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  • Evita, Inevitably: Performing Argentina’s Female Icons Before and After Eva Perón by Jean Graham-Jones
  • Cláudia Tatinge Nascimento
Evita, Inevitably: Performing Argentina’s Female Icons Before and After Eva Perón. By Jean Graham-Jones. Ann Arbor: University of Michigan Press, 2014; pp. 282.

Jean Graham-Jones explores the many performative incarnations of Evita in a fascinating study that [End Page 486] invites broader consideration of how national icons manifest deeply rooted cultural anxieties. While most interpretations of Eva Perón as a transnational icon “alternate between sensationalized images of sanctified martyr and sensationalized images of demonized fraud” (3), the scholar complicates the pop and political appeal of this historical figure as she teases out the intersections of Evita the icon, the many celebrity performers who have impersonated or played her, factual and fictional narratives about the country’s First Lady, and Argentine politics. Graham-Jones defines femicon “as referencing both female and feminist iconicity as well as participating in the larger cultural collective imaginary suggested in the other popular usages of the term” (8). The volume is organized in four chapters that frame the rise of Evita in the longer lineage of Argentine femicons and analyze the many performances—in theatre, music, film, radio, the internet, and the visual arts—that have recreated the historical character. Maybe most importantly, the arc of this study allows the reader to follow the “logic of the iconographic process” (10). Graham-Jones draws from Michel Foucault throughout the volume, and credits “Marvin Carlson’s ghosting and Jacques Derrida’s hantise, as well as Roach’s embodied and replaced ‘surrogate’” as having paved “the way for a critical engagement with our contemporary concept of icons and/in performance” (5).

Graham-Jones’s first step toward contextualizing the rise of Evita into Argentina’s most powerful femicon includes the detailing of a large number of artistic works inspired by Camila O’Gorman, a nineteenth-century young woman executed by the government for running away with her priest-lover Uladislao Gutiérrez. The examination of this ensemble of works in the first chapter parallels O’Gorman’s biographical trajectory with later government-imposed violence in Argentina, and grants clarity to the intimate relationship between femicons and a given nation’s cultural history. The information in this chapter is especially helpful to readers less familiar with Latin American studies. To explain that “historical research is not the same as historical writing” (27), Graham-Jones introduces the relationship between fact and fiction in a number of plays performed in distinct time periods (Uruguayan Heraclio Fajardo in 1862; L. Mendoza Ortiz’s early twentieth-century historical drama; and the 1959 dramatic text by Miguel Alfredo Olivera; among others) and films (from Mario Gallo’s 1909 silent movie to Juan Batle Plana’s cinematic version in 1971). Her analysis moves to juxtapose Enrique Molina’s 1973 “surrealist historical” novel (34) and Griselda Gambaro’s 1982 La Malasangre in which the playwright makes use of metaphors to comment on the country’s political context of the 1980s. Graham-Jones deepens her theoretical discussion about the imprecision of historical accounts by offering an in-depth comparative reading of Maria Luisa Bemberg’s film Camila and Ricardo Monti’s plays Una passion sudamericana and Finlandia. The richness of this collection of works spanning genre and periods shows how the retelling of O’Gorman’s short life speaks of Argentina’s sociopolitical traumas. The variation in the accounts of her tragedy also primes readers to the many versions of Evita’s life.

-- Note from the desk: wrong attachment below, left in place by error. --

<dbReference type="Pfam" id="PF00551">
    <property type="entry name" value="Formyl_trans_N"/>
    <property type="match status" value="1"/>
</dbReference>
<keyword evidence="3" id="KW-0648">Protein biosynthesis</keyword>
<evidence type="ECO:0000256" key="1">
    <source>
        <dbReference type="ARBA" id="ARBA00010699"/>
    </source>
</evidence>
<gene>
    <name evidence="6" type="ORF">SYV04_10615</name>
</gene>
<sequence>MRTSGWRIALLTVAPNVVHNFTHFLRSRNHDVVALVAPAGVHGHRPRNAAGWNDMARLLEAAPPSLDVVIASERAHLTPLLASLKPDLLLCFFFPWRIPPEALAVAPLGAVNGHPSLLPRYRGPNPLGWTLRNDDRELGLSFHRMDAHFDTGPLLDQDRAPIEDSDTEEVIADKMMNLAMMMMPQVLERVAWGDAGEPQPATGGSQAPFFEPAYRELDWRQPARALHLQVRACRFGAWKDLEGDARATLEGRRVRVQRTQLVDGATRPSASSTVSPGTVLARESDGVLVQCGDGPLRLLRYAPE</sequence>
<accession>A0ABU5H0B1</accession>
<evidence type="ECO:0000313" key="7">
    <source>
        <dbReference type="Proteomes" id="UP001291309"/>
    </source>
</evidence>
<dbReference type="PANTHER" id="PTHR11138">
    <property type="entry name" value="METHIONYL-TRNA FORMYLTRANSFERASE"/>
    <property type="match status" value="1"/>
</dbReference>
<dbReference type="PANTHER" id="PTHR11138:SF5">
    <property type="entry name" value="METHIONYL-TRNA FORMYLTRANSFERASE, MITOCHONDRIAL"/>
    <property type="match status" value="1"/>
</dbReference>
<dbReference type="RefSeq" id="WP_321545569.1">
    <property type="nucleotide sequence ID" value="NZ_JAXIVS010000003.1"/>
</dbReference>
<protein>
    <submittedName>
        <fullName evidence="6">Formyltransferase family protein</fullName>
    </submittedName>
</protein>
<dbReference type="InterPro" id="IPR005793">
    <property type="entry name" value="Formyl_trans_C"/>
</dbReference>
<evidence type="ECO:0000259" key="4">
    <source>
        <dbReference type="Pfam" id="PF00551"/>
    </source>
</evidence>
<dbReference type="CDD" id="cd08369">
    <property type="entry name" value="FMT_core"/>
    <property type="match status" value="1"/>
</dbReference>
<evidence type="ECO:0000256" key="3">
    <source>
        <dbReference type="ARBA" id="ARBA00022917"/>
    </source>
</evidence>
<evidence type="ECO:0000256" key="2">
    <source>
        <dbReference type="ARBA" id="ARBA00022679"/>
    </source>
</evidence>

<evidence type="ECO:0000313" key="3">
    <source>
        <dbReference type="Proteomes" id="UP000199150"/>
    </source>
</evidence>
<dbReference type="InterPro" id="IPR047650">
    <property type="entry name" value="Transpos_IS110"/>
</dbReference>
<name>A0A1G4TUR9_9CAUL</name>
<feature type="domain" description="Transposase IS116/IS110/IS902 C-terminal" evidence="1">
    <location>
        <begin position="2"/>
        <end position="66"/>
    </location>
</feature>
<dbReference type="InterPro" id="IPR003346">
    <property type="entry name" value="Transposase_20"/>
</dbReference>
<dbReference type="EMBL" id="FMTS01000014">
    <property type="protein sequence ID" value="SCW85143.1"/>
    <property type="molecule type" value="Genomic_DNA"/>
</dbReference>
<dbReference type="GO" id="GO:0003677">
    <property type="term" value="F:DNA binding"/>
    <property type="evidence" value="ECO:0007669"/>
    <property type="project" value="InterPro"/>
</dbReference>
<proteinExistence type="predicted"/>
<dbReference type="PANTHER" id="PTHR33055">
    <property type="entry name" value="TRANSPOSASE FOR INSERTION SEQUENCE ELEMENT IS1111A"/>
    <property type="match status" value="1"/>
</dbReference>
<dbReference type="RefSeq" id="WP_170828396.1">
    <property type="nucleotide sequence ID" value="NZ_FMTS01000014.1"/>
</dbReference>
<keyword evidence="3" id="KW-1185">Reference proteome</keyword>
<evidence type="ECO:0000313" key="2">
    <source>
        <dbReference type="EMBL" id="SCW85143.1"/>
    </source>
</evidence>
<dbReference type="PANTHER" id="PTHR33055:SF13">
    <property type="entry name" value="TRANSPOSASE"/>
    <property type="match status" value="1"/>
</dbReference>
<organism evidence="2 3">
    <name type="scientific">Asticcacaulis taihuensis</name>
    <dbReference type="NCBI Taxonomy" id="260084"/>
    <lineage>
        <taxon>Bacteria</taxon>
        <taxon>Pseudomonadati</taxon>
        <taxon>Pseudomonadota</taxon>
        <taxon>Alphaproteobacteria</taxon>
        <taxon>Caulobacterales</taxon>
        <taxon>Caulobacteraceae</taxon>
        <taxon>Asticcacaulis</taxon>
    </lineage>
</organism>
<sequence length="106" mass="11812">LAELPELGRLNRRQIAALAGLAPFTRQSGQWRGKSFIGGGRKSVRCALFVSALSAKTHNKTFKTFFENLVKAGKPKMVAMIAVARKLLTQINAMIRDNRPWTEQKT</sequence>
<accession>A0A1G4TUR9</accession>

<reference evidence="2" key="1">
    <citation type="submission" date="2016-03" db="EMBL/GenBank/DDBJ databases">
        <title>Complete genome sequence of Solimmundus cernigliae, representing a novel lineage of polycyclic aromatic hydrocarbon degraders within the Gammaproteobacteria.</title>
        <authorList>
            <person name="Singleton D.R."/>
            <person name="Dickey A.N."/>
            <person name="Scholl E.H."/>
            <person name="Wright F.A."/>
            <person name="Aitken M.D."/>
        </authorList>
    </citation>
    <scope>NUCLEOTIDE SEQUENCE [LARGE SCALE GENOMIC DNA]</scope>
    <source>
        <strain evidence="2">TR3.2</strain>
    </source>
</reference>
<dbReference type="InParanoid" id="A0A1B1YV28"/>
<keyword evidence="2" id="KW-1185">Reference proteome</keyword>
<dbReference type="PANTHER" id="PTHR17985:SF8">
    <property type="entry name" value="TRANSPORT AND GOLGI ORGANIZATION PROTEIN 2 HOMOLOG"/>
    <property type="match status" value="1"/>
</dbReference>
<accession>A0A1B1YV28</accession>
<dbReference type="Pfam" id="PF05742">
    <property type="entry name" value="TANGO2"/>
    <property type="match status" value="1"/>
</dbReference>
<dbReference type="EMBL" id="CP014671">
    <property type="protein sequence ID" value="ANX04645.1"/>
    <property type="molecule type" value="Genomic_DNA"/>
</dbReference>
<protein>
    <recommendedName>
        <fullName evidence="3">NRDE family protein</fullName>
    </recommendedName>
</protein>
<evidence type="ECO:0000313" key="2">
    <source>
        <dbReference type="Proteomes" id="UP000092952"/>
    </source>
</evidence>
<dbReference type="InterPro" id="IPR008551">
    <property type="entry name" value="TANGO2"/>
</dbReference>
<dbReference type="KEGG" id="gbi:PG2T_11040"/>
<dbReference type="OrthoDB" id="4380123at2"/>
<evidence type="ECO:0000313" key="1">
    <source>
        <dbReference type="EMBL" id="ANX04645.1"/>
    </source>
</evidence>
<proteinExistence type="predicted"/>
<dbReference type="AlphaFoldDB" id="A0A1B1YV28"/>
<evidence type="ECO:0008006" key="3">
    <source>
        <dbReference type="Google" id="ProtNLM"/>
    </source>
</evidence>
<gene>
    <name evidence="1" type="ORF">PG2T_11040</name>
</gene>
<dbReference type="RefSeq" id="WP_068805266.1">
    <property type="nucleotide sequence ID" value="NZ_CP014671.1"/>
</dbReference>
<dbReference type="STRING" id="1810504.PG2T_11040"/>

“The (Many, Many) Lives of Eva Perón” exposes the fluctuations in narratives about Perón and their relationship to the construction of Argentina’s national identity in the twentieth century. Departing from a comparative analysis of Andrew Lloyd Webber and Tim Rice’s 1978 musical Evita and the 1986 Argentine rock-opera Eva, coauthored by playwright-historian Pedro Orgambide and actress Nacha Guevarra, who starred in the production, Graham-Jones poses that “[w]hereas Evita follows the standard ‘foreign’ negative party line regarding both the Peróns and Peronismo to deliver a rather predictable story of a woman driven to extremes by her apparently insatiable need...


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pp. 486-488
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